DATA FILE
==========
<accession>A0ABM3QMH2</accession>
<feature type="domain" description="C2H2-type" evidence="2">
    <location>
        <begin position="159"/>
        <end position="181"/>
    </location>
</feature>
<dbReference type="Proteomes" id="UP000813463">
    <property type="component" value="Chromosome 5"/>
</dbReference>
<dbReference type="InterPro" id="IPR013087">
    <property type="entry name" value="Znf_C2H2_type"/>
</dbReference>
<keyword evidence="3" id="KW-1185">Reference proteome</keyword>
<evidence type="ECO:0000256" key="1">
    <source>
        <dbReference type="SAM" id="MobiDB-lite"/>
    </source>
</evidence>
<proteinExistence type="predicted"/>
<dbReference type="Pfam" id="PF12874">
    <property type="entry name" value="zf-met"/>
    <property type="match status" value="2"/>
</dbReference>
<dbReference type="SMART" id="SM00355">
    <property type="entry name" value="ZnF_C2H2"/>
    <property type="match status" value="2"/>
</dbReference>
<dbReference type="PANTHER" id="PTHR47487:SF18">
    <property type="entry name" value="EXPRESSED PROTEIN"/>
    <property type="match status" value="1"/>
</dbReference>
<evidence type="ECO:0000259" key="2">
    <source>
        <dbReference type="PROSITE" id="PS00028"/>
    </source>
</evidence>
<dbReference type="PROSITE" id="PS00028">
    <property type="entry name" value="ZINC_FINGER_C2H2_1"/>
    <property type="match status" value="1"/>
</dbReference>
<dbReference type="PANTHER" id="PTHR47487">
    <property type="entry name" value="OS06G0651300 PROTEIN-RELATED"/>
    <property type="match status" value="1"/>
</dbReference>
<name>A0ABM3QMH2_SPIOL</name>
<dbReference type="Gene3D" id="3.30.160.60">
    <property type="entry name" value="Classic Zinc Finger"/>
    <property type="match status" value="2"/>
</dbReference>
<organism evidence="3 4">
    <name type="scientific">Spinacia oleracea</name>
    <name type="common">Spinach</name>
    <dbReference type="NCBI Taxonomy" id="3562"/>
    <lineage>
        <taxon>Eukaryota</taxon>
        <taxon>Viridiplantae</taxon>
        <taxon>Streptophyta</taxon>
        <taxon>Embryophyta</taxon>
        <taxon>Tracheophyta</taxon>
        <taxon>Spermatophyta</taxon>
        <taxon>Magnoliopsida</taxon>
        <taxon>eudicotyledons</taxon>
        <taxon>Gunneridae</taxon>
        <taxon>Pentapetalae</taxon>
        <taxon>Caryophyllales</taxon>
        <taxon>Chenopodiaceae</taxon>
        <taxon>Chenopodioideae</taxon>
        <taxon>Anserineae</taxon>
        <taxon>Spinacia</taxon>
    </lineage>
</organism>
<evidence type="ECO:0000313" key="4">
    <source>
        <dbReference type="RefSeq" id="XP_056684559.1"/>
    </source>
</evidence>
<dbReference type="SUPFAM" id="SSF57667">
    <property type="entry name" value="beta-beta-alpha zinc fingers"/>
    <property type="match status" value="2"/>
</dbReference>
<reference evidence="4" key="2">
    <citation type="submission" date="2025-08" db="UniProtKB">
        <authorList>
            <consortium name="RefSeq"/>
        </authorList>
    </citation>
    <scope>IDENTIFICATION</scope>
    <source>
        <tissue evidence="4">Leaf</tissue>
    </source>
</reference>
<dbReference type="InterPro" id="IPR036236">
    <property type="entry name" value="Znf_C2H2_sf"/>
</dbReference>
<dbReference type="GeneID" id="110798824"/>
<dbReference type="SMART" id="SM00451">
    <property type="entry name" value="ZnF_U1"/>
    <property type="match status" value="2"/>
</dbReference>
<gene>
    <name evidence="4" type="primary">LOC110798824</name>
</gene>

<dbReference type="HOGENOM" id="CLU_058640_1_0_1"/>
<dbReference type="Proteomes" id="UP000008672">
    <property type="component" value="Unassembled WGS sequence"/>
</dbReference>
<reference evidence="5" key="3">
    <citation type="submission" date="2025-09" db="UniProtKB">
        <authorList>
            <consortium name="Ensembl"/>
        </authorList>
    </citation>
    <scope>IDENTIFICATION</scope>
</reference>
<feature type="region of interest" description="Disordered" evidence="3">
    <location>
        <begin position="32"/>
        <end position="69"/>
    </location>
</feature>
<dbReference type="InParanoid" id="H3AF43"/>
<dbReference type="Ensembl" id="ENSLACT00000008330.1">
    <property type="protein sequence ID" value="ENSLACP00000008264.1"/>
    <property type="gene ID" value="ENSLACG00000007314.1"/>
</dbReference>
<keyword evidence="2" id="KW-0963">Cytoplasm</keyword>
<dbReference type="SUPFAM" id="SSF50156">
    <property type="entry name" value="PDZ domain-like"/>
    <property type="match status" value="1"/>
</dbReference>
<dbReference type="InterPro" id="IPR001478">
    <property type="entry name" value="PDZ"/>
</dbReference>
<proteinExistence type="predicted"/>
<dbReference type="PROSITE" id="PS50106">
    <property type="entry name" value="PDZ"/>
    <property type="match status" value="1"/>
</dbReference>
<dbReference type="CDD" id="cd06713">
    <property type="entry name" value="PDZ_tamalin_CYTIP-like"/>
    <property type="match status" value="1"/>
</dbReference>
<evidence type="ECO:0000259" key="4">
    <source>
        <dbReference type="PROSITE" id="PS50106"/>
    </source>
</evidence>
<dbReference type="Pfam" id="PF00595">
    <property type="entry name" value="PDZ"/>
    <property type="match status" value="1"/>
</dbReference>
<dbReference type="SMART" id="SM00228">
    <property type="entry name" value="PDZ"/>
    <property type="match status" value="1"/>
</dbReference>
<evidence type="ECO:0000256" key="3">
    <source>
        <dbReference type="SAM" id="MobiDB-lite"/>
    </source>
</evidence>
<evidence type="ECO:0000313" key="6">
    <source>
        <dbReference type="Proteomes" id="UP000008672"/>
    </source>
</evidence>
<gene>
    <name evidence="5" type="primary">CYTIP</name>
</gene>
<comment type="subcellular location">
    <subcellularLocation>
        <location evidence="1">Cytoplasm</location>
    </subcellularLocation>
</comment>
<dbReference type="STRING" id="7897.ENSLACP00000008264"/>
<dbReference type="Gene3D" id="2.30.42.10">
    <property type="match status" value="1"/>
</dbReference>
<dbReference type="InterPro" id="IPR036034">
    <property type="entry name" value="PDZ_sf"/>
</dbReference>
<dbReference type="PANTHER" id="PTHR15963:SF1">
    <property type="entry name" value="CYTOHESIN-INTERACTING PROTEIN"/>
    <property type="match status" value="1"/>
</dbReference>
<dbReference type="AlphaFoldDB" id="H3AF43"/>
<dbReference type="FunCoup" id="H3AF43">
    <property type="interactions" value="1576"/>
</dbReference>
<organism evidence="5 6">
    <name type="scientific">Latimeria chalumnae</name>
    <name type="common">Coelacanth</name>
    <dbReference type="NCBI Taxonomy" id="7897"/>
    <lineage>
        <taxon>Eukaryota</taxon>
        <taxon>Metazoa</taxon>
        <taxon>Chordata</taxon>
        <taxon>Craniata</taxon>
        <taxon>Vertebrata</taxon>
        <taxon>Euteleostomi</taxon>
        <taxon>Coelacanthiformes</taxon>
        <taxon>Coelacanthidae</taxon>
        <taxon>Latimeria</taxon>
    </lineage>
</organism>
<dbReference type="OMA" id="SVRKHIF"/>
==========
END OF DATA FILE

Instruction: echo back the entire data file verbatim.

<accession>A0ABM3QMH2</accession>
<feature type="domain" description="C2H2-type" evidence="2">
    <location>
        <begin position="159"/>
        <end position="181"/>
    </location>
</feature>
<dbReference type="Proteomes" id="UP000813463">
    <property type="component" value="Chromosome 5"/>
</dbReference>
<dbReference type="InterPro" id="IPR013087">
    <property type="entry name" value="Znf_C2H2_type"/>
</dbReference>
<keyword evidence="3" id="KW-1185">Reference proteome</keyword>
<evidence type="ECO:0000256" key="1">
    <source>
        <dbReference type="SAM" id="MobiDB-lite"/>
    </source>
</evidence>
<proteinExistence type="predicted"/>
<dbReference type="Pfam" id="PF12874">
    <property type="entry name" value="zf-met"/>
    <property type="match status" value="2"/>
</dbReference>
<dbReference type="SMART" id="SM00355">
    <property type="entry name" value="ZnF_C2H2"/>
    <property type="match status" value="2"/>
</dbReference>
<dbReference type="PANTHER" id="PTHR47487:SF18">
    <property type="entry name" value="EXPRESSED PROTEIN"/>
    <property type="match status" value="1"/>
</dbReference>
<evidence type="ECO:0000259" key="2">
    <source>
        <dbReference type="PROSITE" id="PS00028"/>
    </source>
</evidence>
<dbReference type="PROSITE" id="PS00028">
    <property type="entry name" value="ZINC_FINGER_C2H2_1"/>
    <property type="match status" value="1"/>
</dbReference>
<dbReference type="PANTHER" id="PTHR47487">
    <property type="entry name" value="OS06G0651300 PROTEIN-RELATED"/>
    <property type="match status" value="1"/>
</dbReference>
<name>A0ABM3QMH2_SPIOL</name>
<dbReference type="Gene3D" id="3.30.160.60">
    <property type="entry name" value="Classic Zinc Finger"/>
    <property type="match status" value="2"/>
</dbReference>
<organism evidence="3 4">
    <name type="scientific">Spinacia oleracea</name>
    <name type="common">Spinach</name>
    <dbReference type="NCBI Taxonomy" id="3562"/>
    <lineage>
        <taxon>Eukaryota</taxon>
        <taxon>Viridiplantae</taxon>
        <taxon>Streptophyta</taxon>
        <taxon>Embryophyta</taxon>
        <taxon>Tracheophyta</taxon>
        <taxon>Spermatophyta</taxon>
        <taxon>Magnoliopsida</taxon>
        <taxon>eudicotyledons</taxon>
        <taxon>Gunneridae</taxon>
        <taxon>Pentapetalae</taxon>
        <taxon>Caryophyllales</taxon>
        <taxon>Chenopodiaceae</taxon>
        <taxon>Chenopodioideae</taxon>
        <taxon>Anserineae</taxon>
        <taxon>Spinacia</taxon>
    </lineage>
</organism>
<evidence type="ECO:0000313" key="4">
    <source>
        <dbReference type="RefSeq" id="XP_056684559.1"/>
    </source>
</evidence>
<dbReference type="SUPFAM" id="SSF57667">
    <property type="entry name" value="beta-beta-alpha zinc fingers"/>
    <property type="match status" value="2"/>
</dbReference>
<reference evidence="4" key="2">
    <citation type="submission" date="2025-08" db="UniProtKB">
        <authorList>
            <consortium name="RefSeq"/>
        </authorList>
    </citation>
    <scope>IDENTIFICATION</scope>
    <source>
        <tissue evidence="4">Leaf</tissue>
    </source>
</reference>
<dbReference type="InterPro" id="IPR036236">
    <property type="entry name" value="Znf_C2H2_sf"/>
</dbReference>
<dbReference type="GeneID" id="110798824"/>
<dbReference type="SMART" id="SM00451">
    <property type="entry name" value="ZnF_U1"/>
    <property type="match status" value="2"/>
</dbReference>
<gene>
    <name evidence="4" type="primary">LOC110798824</name>
</gene>

<dbReference type="HOGENOM" id="CLU_058640_1_0_1"/>
<dbReference type="Proteomes" id="UP000008672">
    <property type="component" value="Unassembled WGS sequence"/>
</dbReference>
<reference evidence="5" key="3">
    <citation type="submission" date="2025-09" db="UniProtKB">
        <authorList>
            <consortium name="Ensembl"/>
        </authorList>
    </citation>
    <scope>IDENTIFICATION</scope>
</reference>
<feature type="region of interest" description="Disordered" evidence="3">
    <location>
        <begin position="32"/>
        <end position="69"/>
    </location>
</feature>
<dbReference type="InParanoid" id="H3AF43"/>
<dbReference type="Ensembl" id="ENSLACT00000008330.1">
    <property type="protein sequence ID" value="ENSLACP00000008264.1"/>
    <property type="gene ID" value="ENSLACG00000007314.1"/>
</dbReference>
<keyword evidence="2" id="KW-0963">Cytoplasm</keyword>
<dbReference type="SUPFAM" id="SSF50156">
    <property type="entry name" value="PDZ domain-like"/>
    <property type="match status" value="1"/>
</dbReference>
<dbReference type="InterPro" id="IPR001478">
    <property type="entry name" value="PDZ"/>
</dbReference>
<proteinExistence type="predicted"/>
<dbReference type="PROSITE" id="PS50106">
    <property type="entry name" value="PDZ"/>
    <property type="match status" value="1"/>
</dbReference>
<dbReference type="CDD" id="cd06713">
    <property type="entry name" value="PDZ_tamalin_CYTIP-like"/>
    <property type="match status" value="1"/>
</dbReference>
<evidence type="ECO:0000259" key="4">
    <source>
        <dbReference type="PROSITE" id="PS50106"/>
    </source>
</evidence>
<dbReference type="Pfam" id="PF00595">
    <property type="entry name" value="PDZ"/>
    <property type="match status" value="1"/>
</dbReference>
<dbReference type="SMART" id="SM00228">
    <property type="entry name" value="PDZ"/>
    <property type="match status" value="1"/>
</dbReference>
<evidence type="ECO:0000256" key="3">
    <source>
        <dbReference type="SAM" id="MobiDB-lite"/>
    </source>
</evidence>
<evidence type="ECO:0000313" key="6">
    <source>
        <dbReference type="Proteomes" id="UP000008672"/>
    </source>
</evidence>
<gene>
    <name evidence="5" type="primary">CYTIP</name>
</gene>
<comment type="subcellular location">
    <subcellularLocation>
        <location evidence="1">Cytoplasm</location>
    </subcellularLocation>
</comment>
<dbReference type="STRING" id="7897.ENSLACP00000008264"/>
<dbReference type="Gene3D" id="2.30.42.10">
    <property type="match status" value="1"/>
</dbReference>
<dbReference type="InterPro" id="IPR036034">
    <property type="entry name" value="PDZ_sf"/>
</dbReference>
<dbReference type="PANTHER" id="PTHR15963:SF1">
    <property type="entry name" value="CYTOHESIN-INTERACTING PROTEIN"/>
    <property type="match status" value="1"/>
</dbReference>
<dbReference type="AlphaFoldDB" id="H3AF43"/>
<dbReference type="FunCoup" id="H3AF43">
    <property type="interactions" value="1576"/>
</dbReference>
<organism evidence="5 6">
    <name type="scientific">Latimeria chalumnae</name>
    <name type="common">Coelacanth</name>
    <dbReference type="NCBI Taxonomy" id="7897"/>
    <lineage>
        <taxon>Eukaryota</taxon>
        <taxon>Metazoa</taxon>
        <taxon>Chordata</taxon>
        <taxon>Craniata</taxon>
        <taxon>Vertebrata</taxon>
        <taxon>Euteleostomi</taxon>
        <taxon>Coelacanthiformes</taxon>
        <taxon>Coelacanthidae</taxon>
        <taxon>Latimeria</taxon>
    </lineage>
</organism>
<dbReference type="OMA" id="SVRKHIF"/>